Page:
Posted by Happy Homemaker UK

One thing I adore about rural England is the hedgerows that crisscross the countryside

Just recently I grasped the importance of them

I could just blabber on and on about them

Hedges have been an important part of the British landscape since Roman times, and some of these hedges still survive. In the ancient countryside of Devon and Kent, the majority of existing hedges are medieval. They were a valuable part of the rural economy - marking boundaries, providing shelter, food, and timber.

If you drive in the English countryside, try using ‘Hooper’s Rule’: count the number of tree and shrub species in a 30 yard stretch of hedge. This number will roughly equal the age of the hedge in centuries. They say this works back to 1,100 years ago. (Of course recent planted mixed hedges would be an exception.)

From 1947 to 1990, approximately 35% of hedgerows were destroyed to enable larger machinery to be used on farms. However, legislation was introduced in 1997 to protect hedgerows, which has led many hedges to be replanted or restored.

Hedgerows act as wildlife highways for many species, including cutie-pie hedgehogs, mice, voles, bats, and foxes. Of course, flowers are wonderful for the bees, butterflies, and other insects. Wildlife nibble on berries; birds nest in branches. It is quite a remarkable vibrant ecosystem. Yep, just one long nature reserve traversing the countryside!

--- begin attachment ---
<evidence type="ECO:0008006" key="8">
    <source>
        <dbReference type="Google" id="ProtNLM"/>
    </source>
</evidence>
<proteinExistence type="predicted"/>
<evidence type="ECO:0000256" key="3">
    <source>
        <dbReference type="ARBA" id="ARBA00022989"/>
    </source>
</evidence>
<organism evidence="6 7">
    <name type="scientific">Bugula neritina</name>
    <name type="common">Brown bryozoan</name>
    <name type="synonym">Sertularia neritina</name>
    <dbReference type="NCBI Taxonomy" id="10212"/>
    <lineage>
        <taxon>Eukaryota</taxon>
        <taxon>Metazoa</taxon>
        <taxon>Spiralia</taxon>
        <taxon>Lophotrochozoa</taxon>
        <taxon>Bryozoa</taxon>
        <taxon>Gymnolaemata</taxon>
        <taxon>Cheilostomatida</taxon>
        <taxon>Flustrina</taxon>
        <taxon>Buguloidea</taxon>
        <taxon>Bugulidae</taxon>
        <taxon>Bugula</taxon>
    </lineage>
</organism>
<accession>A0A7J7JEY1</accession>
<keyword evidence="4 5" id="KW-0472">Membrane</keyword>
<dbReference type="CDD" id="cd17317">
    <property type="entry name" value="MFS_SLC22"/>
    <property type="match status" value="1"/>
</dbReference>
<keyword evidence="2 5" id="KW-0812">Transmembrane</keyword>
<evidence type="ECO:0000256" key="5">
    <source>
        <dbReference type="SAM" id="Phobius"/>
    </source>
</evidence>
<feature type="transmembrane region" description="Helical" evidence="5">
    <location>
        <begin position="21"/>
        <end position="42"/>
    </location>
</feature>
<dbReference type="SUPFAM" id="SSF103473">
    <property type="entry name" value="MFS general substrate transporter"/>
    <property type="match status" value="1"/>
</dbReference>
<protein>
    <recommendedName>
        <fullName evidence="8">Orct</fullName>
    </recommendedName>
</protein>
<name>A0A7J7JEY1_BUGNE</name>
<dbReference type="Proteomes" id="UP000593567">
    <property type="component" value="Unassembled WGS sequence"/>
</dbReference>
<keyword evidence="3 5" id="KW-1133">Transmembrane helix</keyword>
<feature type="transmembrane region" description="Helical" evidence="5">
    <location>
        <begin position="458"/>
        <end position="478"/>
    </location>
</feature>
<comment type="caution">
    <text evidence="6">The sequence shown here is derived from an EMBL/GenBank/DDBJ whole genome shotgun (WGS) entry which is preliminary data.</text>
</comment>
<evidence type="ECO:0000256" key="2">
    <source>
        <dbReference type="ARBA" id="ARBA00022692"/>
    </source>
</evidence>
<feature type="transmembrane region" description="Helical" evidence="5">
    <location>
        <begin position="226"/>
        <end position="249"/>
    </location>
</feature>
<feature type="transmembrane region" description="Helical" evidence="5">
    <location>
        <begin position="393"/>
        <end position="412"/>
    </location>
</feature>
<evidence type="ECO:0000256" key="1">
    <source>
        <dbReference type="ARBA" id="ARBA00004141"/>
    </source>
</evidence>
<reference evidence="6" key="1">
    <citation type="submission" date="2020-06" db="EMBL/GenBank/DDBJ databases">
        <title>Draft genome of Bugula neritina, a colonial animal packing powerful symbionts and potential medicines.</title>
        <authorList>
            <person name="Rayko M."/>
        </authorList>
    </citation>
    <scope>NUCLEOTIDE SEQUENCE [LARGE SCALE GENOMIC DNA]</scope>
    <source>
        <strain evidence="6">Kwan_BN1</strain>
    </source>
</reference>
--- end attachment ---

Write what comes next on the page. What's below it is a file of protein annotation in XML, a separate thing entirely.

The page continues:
Not only do hedges create great scenic value, they fence in livestock, clean the air next to roads, and act as a wind barrier and 'soundproofer'. As icing on the cake, they are a living wall that change color during the seasons. Makes me sing 'Laaaaa'!

An old English native hedge would have included a large variety of plantings. Hornbeam, beech, hawthorn, blackthorn, sweet briar rose, dogwood, hazel, and field maple still are used today. Throw in some holly, pyracantha, privet, viburnum, current, laurel, crabapple and/or spindleberry for a berry smorgasbord. Then dig in another ‘understory’ of plants and ferns to fill in at the bottom for a beautiful garden and animal refuge. Maintain it regularly to keep it healthy and thick (ooh, those are smoothie adjectives).

There are more than 30 styles of hedge-laying in different parts of the UK, depending on the climate of the area, local farming practices, soil condition, and types of trees and shrubs that grow well in the area. A few styles of hedge-laying are named ‘Midland Bullock’, ‘Welch Border’, and ‘Derbyshire’. And those names are not from Detroit, my friends.

Have I infected you with 'hedge-love' yet?!

Funny thing is, I thought I wouldn't have any photos for this post
Turns out, I've been clicking away at hedgerows since we moved here

Therefore, I can say...

all photos by me